Career Advice, Watercooler

Words from the Wise: Baby Boomers On Managing Work-Life Balance

Millennials in the workplace often have trouble balancing their work and personal lives, an issue people of any age can experience in any job. “We take better care of our smart phones than we do ourselves,” said Arianna Huffington while speaking at the Glassdoor Summit. “We need to reclaim our humanity; we need to put technology in its place.”

When it comes to excelling in these two parts of your life, we spoke with employees from the Baby Boomer generation to get insight on how they think Gen X, Y, and Z (those born after 1995) can achieve better work-life balance.

1. Take time for yourself.

“The important thing to remember in finding a work-life balance is taking time to rest and relax. People tend to over schedule themselves and are busy, busy, busy! Those people then hope they will find time to relax, but you do not find time, you have to take time for what is important.” –Jim Naegeli, retired teacher

2. Be responsible for yourself.

“I think millennials just need to remember where they came from and appreciate their blessings. Find your passion and be true to yourself.  No one is responsible for you, but you.” –Lisa Wallis Smith, business owner

[Related: What is “Work-Life Fit”? And Is Balance A Thing of the Past?]

3. Take a break from technology.

“I would say that, first and foremost, you have to get away from technology for some time each day. Detox yourself and be dedicated to the job at hand. You have to love what you’re doing and maybe have a glass of wine every now and then. Some days I’ll get up before I go to work and run 3 miles, come home and play Frank Sinatra on my console stereo while showering and getting dressed for the day. It’s a matter of finding time for those personal things you enjoy. Oh, and don’t forget to always have a sense of humor if you want to capture a good balance between your work and personal life.” –George Hudnall, teacher

4. Find joy in work and life activities.

“Balance means exactly that, and ‘work’ and ‘life’ are not normally mutually compatible. So to bring about balance, effort must be applied in order to continuously steer in the right direction. Life should and ought to be enjoyable, so to bring about balance work must also be so. In my case, I have never considered work to be work, but only a place where every day brings new objectives to overcome. You want your life to remain as an adventure. Work and life satisfaction are measured by results and relationships–not material items or wealth. Therefore, to enjoy life, ensure you follow a direction that leads to satisfaction in your work, then you will have achieved balance.” –John R. Hayden, project manager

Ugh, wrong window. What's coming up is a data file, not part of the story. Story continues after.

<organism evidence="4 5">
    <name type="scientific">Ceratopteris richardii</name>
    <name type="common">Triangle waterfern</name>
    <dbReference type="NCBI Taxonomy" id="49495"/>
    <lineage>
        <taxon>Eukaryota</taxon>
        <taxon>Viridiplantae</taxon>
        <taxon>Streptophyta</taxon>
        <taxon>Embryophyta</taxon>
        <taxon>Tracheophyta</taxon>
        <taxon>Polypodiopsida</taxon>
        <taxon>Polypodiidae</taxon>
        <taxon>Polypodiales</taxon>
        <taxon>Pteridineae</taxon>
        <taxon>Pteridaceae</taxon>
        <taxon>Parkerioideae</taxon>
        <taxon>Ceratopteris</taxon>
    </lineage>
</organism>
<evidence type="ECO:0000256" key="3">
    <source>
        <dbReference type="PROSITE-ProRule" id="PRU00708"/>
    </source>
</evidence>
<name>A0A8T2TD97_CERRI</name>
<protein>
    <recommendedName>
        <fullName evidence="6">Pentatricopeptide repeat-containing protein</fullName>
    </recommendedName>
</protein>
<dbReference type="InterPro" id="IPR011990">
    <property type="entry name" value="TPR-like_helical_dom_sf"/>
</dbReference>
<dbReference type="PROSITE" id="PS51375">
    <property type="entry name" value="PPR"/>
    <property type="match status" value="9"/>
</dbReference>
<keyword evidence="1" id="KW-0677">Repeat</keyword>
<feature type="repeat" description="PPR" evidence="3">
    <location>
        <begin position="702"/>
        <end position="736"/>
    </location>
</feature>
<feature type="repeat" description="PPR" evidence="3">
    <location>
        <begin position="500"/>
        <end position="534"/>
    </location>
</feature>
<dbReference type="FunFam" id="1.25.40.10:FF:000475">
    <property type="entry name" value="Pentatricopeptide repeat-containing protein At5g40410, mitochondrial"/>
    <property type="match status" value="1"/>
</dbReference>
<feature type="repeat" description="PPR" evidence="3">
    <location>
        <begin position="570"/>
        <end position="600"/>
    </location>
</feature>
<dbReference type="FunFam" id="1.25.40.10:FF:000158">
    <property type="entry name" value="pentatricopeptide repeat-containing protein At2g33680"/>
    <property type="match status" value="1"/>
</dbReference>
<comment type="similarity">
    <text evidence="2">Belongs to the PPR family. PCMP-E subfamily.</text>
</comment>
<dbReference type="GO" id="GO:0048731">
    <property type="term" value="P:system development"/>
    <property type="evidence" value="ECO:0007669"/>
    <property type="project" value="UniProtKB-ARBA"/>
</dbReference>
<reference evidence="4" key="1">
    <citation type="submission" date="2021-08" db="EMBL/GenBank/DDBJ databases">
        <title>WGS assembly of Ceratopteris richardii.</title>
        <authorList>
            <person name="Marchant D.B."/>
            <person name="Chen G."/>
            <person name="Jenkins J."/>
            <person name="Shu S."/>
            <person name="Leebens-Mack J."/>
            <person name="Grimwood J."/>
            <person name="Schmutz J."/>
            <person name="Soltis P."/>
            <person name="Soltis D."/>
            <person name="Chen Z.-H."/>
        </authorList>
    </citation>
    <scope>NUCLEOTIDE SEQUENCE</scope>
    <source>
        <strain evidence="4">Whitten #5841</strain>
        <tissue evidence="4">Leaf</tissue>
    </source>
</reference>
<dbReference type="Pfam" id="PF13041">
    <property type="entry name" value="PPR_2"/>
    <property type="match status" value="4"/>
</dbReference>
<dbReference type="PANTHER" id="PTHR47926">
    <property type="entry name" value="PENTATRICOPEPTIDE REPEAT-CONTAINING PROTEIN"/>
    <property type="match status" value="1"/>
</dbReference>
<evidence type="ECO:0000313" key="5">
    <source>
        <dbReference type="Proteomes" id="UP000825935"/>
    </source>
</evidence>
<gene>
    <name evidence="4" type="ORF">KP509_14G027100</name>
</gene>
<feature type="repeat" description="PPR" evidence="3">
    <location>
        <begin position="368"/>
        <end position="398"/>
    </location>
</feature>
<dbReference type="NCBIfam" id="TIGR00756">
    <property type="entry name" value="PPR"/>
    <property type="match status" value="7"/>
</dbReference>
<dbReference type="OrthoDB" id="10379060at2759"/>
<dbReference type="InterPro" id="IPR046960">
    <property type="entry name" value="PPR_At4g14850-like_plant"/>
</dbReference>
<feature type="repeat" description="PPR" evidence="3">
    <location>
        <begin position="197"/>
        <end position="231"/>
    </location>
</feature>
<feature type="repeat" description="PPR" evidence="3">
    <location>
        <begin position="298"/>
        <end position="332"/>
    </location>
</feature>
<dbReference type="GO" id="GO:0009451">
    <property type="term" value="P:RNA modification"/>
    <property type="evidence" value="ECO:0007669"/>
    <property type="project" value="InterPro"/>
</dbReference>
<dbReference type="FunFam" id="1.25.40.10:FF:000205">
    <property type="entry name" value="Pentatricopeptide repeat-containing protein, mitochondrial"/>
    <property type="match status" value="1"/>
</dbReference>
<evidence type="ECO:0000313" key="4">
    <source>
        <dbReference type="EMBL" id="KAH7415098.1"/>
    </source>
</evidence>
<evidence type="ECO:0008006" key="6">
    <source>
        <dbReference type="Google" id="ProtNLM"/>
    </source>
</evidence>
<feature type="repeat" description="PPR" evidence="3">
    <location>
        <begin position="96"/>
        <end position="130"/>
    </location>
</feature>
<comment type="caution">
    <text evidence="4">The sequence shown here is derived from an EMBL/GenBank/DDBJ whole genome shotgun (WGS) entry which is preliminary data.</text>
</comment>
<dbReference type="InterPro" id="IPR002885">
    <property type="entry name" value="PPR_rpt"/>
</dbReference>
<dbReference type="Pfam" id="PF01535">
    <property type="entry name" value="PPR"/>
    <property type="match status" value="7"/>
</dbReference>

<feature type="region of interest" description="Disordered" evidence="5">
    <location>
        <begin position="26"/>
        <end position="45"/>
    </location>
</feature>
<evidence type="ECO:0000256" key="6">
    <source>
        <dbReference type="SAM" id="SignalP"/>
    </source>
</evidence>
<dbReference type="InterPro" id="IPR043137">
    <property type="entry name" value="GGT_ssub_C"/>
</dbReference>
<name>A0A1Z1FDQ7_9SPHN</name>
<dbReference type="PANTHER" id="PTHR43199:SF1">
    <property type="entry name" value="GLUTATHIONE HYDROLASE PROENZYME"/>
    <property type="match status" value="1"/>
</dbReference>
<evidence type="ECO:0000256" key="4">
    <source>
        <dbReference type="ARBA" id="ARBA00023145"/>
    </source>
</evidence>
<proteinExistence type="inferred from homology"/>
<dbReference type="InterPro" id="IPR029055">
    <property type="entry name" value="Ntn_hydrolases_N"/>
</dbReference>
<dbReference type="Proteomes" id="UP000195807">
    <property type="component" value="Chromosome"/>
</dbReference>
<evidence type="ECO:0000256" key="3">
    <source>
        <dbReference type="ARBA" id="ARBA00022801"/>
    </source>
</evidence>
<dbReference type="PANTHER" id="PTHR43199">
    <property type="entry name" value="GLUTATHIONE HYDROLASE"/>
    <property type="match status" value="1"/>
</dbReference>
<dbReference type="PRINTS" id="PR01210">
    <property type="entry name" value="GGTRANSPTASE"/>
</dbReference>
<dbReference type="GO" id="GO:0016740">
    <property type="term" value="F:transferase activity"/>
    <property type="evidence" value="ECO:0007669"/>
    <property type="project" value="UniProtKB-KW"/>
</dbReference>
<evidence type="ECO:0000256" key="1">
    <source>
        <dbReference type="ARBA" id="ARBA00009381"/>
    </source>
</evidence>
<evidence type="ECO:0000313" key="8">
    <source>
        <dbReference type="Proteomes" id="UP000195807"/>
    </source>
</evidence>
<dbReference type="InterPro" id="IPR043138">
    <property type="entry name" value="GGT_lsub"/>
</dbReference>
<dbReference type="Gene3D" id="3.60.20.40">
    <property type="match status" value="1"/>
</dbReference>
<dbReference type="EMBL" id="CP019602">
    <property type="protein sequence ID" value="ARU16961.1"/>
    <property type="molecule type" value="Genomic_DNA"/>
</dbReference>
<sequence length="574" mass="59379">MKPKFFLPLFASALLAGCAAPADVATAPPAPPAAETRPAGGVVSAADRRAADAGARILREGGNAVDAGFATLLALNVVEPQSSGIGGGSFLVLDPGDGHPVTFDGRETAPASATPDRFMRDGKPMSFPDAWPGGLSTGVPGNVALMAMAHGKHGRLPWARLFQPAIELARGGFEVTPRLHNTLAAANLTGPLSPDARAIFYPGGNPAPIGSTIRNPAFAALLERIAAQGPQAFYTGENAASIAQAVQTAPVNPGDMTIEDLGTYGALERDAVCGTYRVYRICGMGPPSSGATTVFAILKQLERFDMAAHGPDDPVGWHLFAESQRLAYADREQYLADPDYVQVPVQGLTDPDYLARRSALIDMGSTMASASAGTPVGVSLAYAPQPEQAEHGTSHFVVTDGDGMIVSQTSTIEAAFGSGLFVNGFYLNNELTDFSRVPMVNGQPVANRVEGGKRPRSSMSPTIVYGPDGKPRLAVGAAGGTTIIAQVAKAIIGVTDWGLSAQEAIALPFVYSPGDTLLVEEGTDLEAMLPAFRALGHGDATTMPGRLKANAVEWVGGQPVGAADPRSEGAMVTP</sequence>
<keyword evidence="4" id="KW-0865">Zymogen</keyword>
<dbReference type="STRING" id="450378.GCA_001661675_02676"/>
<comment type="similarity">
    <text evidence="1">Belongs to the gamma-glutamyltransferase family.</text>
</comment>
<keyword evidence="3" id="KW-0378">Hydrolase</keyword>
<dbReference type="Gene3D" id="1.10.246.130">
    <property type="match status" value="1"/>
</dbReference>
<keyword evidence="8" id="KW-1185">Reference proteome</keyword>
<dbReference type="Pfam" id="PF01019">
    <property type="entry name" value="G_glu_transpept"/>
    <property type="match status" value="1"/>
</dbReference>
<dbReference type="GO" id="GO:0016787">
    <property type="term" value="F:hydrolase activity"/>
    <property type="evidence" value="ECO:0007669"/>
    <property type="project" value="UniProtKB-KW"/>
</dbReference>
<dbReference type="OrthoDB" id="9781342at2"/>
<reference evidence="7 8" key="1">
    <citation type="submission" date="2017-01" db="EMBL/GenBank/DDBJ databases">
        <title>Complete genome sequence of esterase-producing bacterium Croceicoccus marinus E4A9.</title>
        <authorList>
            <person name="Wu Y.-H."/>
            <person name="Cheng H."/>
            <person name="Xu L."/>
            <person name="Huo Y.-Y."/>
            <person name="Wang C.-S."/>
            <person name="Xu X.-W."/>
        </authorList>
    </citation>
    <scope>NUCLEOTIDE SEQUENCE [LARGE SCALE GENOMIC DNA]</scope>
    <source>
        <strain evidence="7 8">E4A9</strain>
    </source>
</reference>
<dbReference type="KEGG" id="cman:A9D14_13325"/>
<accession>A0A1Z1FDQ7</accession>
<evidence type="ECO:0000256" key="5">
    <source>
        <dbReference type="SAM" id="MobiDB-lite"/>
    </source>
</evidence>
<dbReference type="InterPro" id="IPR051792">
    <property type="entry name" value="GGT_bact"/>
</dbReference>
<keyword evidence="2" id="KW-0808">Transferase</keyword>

[Related: Search For A Job You’ll Love]

5. Don’t be afraid to give something up.

“Finding a work-life balance can be extremely difficult. Something always has to give – and sometimes it’s very difficult to decide what to give up to allow yourself to continue to juggle the relationships in your life. Even if you don’t give something up along the way, realize that you may need to renegotiate with yourself as to what is considered ‘acceptable’ so that you don’t end up with a nervous breakdown trying to ‘have it all.’ Creating a work-life balance for me was to give up work (or at least formal work with a paycheck involved) and focus on family. Unfortunately, I was in an ‘all or nothing’ position with work. If I had an opportunity at that time to change to a part-time job, I know I would have tried to make that work first. I guess my advice for anyone is to choose a career from the beginning that will allow you flexibility down the road!” Gayle Dalawrak Joseph, retired Air Force

6. Be independent.

“Develop a good work ethic while you’re young because being independent is a good feeling. Stay positive and avoid negative people because they will only make you feel tired. Develop a passion about something you love to do, such as reading, listening to music, playing an instrument or gardening. By developing a hobby you are passionate about you won’t feel lonely and will learn to find something you can do for your ‘me’ time.” –Mary Francis Walker Furlow, retired human services agent

DISCOVER: Are You Being Paid Enough To Sacrifice Your Work-Life Balance?